Granted, there’s often a "cost to the the boss," people who achieve levels of success such that their very names become synonymous with their field of work — or with success itself — usually give up something on their way to the precipice. Because in a lot of fields you have to travel pretty light if you want to reach the top. A degree of humanity, kindness, and even a sense of humor might be the cost of the ticket. And once you get to the top, you can’t dispense it to others if you emptied you account in order to get there, when you didn’t exactly have a surplus of those qualities in the first place.
If if you’re a woman trying to reach the summit, you’ll have to jettison the same things that the guys get rid of, but you’ll be expected to have retained them once you do reach the top. And if will probably count against you if you’re more lacking in the departments of tact, forgiveness, and concern than your male counterparts. After all, if the real-life boss of the book’s author had been a man would there have been a book? Would Meryl Streep be poised to stomp across the screen in stiletto heels, shaking her white mane and striking fear into innocent young hearts with just a raise eyebrow?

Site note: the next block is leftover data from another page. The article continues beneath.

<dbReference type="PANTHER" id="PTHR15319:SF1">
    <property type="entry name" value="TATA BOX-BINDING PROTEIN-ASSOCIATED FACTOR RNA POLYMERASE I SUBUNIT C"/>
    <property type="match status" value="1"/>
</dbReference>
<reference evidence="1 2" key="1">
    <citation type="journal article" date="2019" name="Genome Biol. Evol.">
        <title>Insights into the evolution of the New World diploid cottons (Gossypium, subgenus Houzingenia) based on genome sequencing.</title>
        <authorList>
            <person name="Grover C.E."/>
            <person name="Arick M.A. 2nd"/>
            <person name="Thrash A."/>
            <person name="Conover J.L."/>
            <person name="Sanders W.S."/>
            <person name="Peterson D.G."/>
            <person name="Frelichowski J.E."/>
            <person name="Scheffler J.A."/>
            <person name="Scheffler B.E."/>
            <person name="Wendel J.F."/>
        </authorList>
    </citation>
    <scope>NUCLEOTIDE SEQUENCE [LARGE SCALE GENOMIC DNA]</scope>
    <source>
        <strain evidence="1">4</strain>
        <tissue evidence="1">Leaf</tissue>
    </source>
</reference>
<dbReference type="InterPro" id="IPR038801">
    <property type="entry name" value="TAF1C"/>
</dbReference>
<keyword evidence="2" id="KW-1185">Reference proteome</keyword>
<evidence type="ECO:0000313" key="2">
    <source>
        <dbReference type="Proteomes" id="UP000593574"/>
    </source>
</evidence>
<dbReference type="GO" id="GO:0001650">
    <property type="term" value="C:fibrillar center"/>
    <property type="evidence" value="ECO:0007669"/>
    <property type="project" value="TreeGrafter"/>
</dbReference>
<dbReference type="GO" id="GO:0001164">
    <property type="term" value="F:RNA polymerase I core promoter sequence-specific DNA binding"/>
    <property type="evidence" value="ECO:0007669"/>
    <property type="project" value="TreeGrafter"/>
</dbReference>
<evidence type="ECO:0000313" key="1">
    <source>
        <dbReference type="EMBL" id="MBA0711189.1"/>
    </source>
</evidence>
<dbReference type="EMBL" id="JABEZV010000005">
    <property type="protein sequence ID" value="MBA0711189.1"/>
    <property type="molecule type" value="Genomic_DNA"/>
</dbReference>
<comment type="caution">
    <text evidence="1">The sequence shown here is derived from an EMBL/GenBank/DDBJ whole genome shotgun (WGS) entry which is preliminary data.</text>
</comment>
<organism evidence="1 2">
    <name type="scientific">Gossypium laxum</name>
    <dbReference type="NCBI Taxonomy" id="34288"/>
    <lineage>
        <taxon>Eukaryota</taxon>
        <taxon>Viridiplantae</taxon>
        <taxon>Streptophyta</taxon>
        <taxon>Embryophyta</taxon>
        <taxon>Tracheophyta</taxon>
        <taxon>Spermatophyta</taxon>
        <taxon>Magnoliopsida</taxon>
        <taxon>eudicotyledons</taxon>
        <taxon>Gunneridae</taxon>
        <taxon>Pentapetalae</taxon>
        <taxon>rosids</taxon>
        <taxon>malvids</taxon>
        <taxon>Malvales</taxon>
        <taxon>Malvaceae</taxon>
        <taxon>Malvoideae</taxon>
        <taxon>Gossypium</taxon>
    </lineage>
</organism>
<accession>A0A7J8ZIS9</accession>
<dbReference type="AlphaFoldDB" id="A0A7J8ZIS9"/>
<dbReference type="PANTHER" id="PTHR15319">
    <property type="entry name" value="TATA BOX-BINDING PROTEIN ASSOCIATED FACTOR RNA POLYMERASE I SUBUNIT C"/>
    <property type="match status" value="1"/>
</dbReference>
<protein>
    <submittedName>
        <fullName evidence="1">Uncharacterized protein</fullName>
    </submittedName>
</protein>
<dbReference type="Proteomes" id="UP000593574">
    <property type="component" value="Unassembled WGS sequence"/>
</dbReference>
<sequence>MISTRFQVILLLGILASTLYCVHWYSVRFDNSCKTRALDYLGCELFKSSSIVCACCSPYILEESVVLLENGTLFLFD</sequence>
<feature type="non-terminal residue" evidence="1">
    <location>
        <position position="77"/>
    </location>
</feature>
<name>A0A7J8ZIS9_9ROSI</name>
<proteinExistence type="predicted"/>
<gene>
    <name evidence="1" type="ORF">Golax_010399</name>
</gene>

But what makes even the anticipation of Prada — a story we all know pretty well already — so delicious is the same thing that made the fall of, say, Martha Stewart (another boss who could reportedly reduce an assistant to tears) such a spectacle. It’s because deep down we don’t really believe that people become bosses from hell because of what they’ve sacrificed. But maybe they behave the way they do just because they can, as one of the perks of power.
After all, the rule of the workplace is that "shit flows downhill," and for every one person at the top of the hill there’s at least two or three of the rest of us at the bottom. Catching it. So, why wouldn’t we get some satisfaction out of seeing a handful or two flung back at one of the occupants up top? Especially if we get popcorn and an aisle seat in the bargain, because once the credits role the rest of us — who don’t work for anyone famous enough to right a book about (that anyone would read) or make a movie about (that anyone would see) — will resume our positions at the bottom of the hill.